As for the insertion from around the areola, another visible scar will be placed at the point of entry. However, this method may be beneficial if you have decided to have a circumareolar (doughnut) lift.

Finally, the inframammary insertion may be the best bet in terms of aesthetics and low infection risks.

I encourage you to communicate your concerns and thoughts with your surgeon before your surgery so both of you would be on the same page.

I hope this helps and the best of luck to you.

Dr. Sajjadian

Ali Sajjadian, MD, FACS
Orange County Plastic Surgeon
5.0 out of 5 stars 186 reviews

Breast Augmentation Incsions Definately Have Pros and Cons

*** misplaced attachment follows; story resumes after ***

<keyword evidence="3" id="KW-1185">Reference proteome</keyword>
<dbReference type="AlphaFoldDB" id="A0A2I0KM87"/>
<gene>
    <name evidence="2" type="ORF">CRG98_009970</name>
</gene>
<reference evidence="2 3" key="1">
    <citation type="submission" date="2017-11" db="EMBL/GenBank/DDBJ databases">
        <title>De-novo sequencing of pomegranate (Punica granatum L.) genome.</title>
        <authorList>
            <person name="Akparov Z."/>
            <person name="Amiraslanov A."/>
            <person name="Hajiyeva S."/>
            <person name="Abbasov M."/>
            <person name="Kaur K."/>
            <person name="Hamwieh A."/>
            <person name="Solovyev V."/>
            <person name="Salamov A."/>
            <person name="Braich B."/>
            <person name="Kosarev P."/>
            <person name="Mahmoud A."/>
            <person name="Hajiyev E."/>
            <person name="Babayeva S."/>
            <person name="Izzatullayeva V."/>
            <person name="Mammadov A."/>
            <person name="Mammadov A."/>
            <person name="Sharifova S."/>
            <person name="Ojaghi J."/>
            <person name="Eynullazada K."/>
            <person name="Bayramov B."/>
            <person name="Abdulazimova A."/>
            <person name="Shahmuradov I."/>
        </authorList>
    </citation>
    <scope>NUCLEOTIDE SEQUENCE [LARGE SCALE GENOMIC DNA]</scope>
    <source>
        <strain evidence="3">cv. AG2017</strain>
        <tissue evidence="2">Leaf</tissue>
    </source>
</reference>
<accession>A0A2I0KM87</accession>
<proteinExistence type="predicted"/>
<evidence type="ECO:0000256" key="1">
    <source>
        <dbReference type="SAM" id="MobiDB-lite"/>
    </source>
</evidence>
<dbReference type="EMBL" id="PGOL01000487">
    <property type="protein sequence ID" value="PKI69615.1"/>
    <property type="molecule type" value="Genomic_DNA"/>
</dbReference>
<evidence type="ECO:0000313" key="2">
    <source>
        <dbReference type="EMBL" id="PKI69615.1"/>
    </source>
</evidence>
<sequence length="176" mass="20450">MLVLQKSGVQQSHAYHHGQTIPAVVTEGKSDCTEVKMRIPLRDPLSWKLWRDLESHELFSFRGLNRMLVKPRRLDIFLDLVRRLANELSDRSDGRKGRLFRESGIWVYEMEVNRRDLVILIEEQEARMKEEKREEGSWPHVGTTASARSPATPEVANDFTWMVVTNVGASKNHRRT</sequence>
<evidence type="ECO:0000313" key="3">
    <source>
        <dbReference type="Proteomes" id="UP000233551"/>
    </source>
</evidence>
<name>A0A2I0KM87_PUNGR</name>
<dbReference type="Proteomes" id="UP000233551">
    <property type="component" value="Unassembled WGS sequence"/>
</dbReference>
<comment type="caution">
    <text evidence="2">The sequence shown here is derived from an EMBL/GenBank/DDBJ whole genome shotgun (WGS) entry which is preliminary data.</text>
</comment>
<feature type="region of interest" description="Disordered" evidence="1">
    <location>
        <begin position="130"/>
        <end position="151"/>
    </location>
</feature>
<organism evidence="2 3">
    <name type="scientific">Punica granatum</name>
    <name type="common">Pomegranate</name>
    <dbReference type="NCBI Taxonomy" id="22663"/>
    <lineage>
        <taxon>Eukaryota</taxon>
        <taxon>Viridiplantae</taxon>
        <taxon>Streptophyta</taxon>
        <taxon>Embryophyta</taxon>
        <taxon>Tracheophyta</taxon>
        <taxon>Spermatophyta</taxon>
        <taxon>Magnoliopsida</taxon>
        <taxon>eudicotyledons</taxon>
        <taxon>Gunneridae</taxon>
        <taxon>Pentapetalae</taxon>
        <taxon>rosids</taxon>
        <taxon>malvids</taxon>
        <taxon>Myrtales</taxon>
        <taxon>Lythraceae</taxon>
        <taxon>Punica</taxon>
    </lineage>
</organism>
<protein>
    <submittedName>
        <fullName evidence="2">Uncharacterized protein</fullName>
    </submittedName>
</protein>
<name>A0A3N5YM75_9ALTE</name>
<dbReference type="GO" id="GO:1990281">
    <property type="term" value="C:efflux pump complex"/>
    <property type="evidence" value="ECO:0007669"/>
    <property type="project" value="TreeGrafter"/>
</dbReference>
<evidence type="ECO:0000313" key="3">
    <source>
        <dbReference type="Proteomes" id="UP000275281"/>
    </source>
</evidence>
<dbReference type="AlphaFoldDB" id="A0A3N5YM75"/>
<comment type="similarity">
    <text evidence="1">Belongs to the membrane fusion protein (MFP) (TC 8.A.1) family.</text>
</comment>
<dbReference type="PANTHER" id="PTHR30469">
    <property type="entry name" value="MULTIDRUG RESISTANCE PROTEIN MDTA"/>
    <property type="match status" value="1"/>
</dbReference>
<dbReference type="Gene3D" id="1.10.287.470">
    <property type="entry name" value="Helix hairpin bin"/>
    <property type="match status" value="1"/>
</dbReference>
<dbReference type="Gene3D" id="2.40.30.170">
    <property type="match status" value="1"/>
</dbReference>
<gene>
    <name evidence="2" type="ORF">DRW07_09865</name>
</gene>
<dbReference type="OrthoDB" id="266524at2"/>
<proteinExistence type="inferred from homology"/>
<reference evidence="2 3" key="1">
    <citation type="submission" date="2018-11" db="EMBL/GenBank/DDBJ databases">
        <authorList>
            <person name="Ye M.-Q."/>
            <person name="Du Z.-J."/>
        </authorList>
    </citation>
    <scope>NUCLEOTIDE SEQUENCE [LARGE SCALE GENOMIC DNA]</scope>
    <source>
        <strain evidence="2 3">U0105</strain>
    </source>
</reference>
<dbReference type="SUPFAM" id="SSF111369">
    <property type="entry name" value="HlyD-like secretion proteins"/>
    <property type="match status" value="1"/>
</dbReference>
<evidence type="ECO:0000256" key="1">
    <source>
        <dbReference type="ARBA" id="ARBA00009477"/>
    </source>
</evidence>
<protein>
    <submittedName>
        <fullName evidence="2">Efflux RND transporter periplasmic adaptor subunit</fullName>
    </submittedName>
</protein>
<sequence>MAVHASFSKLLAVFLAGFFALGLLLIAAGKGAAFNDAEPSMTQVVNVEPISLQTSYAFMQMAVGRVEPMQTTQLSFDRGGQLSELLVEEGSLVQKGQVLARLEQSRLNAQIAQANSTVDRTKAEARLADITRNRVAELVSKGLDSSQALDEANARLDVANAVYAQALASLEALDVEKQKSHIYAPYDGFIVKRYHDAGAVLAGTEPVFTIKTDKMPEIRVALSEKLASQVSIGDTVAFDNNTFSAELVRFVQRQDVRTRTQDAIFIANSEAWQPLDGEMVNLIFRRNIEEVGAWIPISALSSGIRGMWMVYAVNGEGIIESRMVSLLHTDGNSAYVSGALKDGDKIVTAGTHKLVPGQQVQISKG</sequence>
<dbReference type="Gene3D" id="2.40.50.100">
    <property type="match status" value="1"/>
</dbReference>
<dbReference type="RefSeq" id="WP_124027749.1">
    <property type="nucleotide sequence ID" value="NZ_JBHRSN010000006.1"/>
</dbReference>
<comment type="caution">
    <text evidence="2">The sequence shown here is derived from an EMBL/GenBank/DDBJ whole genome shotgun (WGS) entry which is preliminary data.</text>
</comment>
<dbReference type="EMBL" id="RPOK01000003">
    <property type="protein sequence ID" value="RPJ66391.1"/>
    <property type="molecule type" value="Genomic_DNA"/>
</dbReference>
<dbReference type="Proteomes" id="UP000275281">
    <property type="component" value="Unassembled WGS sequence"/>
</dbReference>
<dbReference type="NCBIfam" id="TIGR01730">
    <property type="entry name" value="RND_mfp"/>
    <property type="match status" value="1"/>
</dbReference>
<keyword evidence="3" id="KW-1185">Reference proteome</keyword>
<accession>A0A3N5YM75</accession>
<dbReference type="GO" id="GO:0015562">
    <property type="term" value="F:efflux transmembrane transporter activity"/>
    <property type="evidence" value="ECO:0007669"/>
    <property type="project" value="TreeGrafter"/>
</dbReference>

Great question!  The armpit or trans-axillary incision's main advantage is that it is hidden in the armpit, far from the breast and not visible even without clothing.  The distance from the pocket is an issue so only saline implants rather than pre-filled silicone implants are typically used.  The peri-areolar incision heals fairly well and can be used for either saline or silicone implants.  It is usually not a very painful incision but it can be associated with a higher risk of loss of nipple sensation or hypersensitivity.  The inframmmary incision is well hidden in the fold of the breast, allows either a saline or silicone implant to be used and the risk of nerve injury is fairly low.   The umbilical incision has the same advantages and disadvantages as the trans-axillary approach.  Additionally, special instrumentation and experience is required.  If there is bleeding with any of the remote incisions, an inframmmary approach could be required to address it.  Please take an extra moment to discuss your concerns with your surgeon as well as the pros and cons of each technique.  If you are going to use silicone implants, a peri-areolar or inframammary incision seems most prudent.  Good luck!